Category Archives for "New Music Gear Monday"
Most processor plugins these days fall into roughly the same categories (EQ, compression, effects, denoise and utilities), so when a plugin comes along that starts a new category it’s big news. The plugin I’m talking about is the the Eventide Fission, which uses what the company calls its new Structural Effects (that would be the name of the new category) technology to break a signal down into its separate transient and tonal components.
Why would you want to do that? A number of reasons actually. For one, you can take any sound and twist it in a new and wonderful way to create something completely different, so it’s perfect for sound design.
But for those of us that just do music, it has lots of uses as well. For instance, it can provide much more convincing pitch alterations since you can keep the transient as it is, then tune just the body of the sound (there’s a great example on both snare and toms in the video below). Maybe you want to soften (or emphasize) a transient of a guitar to reduce the string or fret noise, or do the same with the body of the sound to reduce the room ambience. Maybe you’re doing a dance track and just want to completely mess up a synth sound into something totally new. There are tons of uses for Fission.
Keep in mind that Fission isn’t just another transient designer tool since it works on more than just the transient as you can manipulate the body of the sound as well. The plugin includes six effects (Delay, Tap Delay, Dynamics, Phaser, Reverb, and Gate + EQ) for the transient component, and seven (Delay, Compressor, EQ, Pitch, Chorus, Reverb, and Tremolo) for the tonal component. Fission’s Structural Split controls (Smoothing, Trans Decay, Source Type and Focus) combine with a real-time waveform display to show the user just how they are adjusting the split.
The Eventide Fission Structural Effects plugin has a list price of $179 but has an introductory price based on your Eventide purchase history. There’s also a free 30 day trial period. Go here to learn more, and check out the video below. Very cool!
Sometimes style and image is a higher priority than the actual sound of a device, and if that describes your place in the music business, then you’re going to want to check out the Von Erickson Labs Skull Microphone. Von Erickson already makes jewelry based around a certain creepy zombie theme, so a microphone was an easy reach for the company that knows what its audience wants.
The Skull Microphone looks like a venerable Shure Model 55 only in the shape of a skull. While there’s no mention as to exactly which diaphragm is being used, the specs are pretty good. It has a frequency response of 60 to 17,000 Hz and a supercardioid polar pattern, which is not expected from the mic of that shape that we know and love. It’s also manufactured in the U.S., which is always good.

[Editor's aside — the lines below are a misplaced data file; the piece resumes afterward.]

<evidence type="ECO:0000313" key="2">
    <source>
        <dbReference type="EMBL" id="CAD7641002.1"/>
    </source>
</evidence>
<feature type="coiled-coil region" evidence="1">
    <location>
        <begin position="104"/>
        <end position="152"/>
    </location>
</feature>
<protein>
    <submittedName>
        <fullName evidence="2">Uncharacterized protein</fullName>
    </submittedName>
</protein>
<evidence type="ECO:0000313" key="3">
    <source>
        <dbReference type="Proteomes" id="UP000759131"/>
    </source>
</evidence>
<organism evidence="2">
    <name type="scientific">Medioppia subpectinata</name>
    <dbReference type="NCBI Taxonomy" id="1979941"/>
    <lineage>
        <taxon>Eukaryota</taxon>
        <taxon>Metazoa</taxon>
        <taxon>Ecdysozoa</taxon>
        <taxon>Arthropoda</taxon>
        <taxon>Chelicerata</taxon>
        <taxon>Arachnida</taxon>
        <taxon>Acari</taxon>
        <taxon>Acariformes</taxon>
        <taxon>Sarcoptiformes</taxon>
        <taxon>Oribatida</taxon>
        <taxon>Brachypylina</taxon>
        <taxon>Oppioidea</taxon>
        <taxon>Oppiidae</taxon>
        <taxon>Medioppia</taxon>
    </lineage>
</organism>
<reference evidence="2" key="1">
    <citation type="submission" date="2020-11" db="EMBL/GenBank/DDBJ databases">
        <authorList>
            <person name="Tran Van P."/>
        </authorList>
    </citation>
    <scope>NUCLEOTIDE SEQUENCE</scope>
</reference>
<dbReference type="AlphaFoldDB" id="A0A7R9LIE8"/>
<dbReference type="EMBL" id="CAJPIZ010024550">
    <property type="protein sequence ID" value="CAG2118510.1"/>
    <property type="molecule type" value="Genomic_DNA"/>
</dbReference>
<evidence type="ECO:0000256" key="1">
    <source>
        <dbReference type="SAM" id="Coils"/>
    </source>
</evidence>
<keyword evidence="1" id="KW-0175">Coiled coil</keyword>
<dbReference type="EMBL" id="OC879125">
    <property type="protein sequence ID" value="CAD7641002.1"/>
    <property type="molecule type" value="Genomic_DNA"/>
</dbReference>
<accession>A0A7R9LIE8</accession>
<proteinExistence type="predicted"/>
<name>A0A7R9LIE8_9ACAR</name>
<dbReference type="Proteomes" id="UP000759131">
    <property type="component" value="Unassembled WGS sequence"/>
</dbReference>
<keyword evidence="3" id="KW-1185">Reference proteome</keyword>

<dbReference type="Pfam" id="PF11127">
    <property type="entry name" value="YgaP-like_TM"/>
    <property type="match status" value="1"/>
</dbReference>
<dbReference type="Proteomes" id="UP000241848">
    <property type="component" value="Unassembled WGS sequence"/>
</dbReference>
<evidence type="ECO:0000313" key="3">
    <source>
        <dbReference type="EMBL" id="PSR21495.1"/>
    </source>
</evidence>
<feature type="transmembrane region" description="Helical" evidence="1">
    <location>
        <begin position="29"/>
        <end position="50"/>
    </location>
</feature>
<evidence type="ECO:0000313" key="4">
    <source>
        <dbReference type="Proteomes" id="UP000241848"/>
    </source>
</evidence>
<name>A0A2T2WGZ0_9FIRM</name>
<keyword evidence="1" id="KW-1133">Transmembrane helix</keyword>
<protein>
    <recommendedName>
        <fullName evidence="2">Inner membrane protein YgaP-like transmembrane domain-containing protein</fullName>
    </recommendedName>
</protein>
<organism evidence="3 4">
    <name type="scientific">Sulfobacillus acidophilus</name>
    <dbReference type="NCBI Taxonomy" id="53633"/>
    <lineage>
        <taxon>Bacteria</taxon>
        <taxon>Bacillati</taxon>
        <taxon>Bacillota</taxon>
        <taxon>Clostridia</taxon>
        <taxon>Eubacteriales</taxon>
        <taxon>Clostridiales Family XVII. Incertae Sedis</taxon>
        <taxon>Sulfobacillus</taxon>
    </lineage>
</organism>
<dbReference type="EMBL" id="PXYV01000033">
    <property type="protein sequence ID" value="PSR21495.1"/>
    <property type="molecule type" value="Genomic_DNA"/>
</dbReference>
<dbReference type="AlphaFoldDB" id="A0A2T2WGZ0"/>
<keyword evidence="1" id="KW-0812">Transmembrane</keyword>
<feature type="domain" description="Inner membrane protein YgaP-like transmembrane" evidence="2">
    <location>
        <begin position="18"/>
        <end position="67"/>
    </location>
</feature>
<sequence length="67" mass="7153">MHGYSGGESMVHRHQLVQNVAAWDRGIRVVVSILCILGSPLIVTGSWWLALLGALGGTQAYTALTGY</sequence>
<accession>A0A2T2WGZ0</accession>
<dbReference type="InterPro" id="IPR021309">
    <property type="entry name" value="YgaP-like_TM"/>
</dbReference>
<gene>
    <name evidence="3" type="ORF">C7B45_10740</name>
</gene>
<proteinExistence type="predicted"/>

There’s not much more to say expect that the Skull Microphone is available in three styles – Bright Chrome, Dark Chrome and Satin Gun Metal, and sells for $375. Come on, you know you want one.
Thanks to my buddy Steve Harvey for the heads up.
If you grew up in the days of recording studios built around consoles and hardware, then you were probably used to using a Lexicon reverb. Although not the first digital reverb, the Lexicon 224 and subsequent versions became a must-have for every studio to have in its arsenal in no time, and we all grew to love its sound. Michael Carnes helped design and perfect these reverbs for Lexicon for 25 years before he began making reverb plugins with own Exponential Audio. The company already has some pretty cool reverb plugins, but Michael’s new R4 gives you the best features and character of those old hardware units at a very reasonable price.
The Exponential Audio R4 has a super amount of flexibility, allowing you to conjure nearly any reverb sound you can imagine, or it can be dead simple, with dozens of meaningful presets that can be easily searched for a quick solution to every situation. Among its many features (taken from its press release, which I couldn’t top) include:
I’ve been playing with the R4 for a while, and I can tell you that unlike many reverbs that you have to struggle with to make sit in the mix, this one just works with almost no hassle. Dial up a preset and you’re ready to go, or you can get as tweaky as you desire with all the available parameters if you want.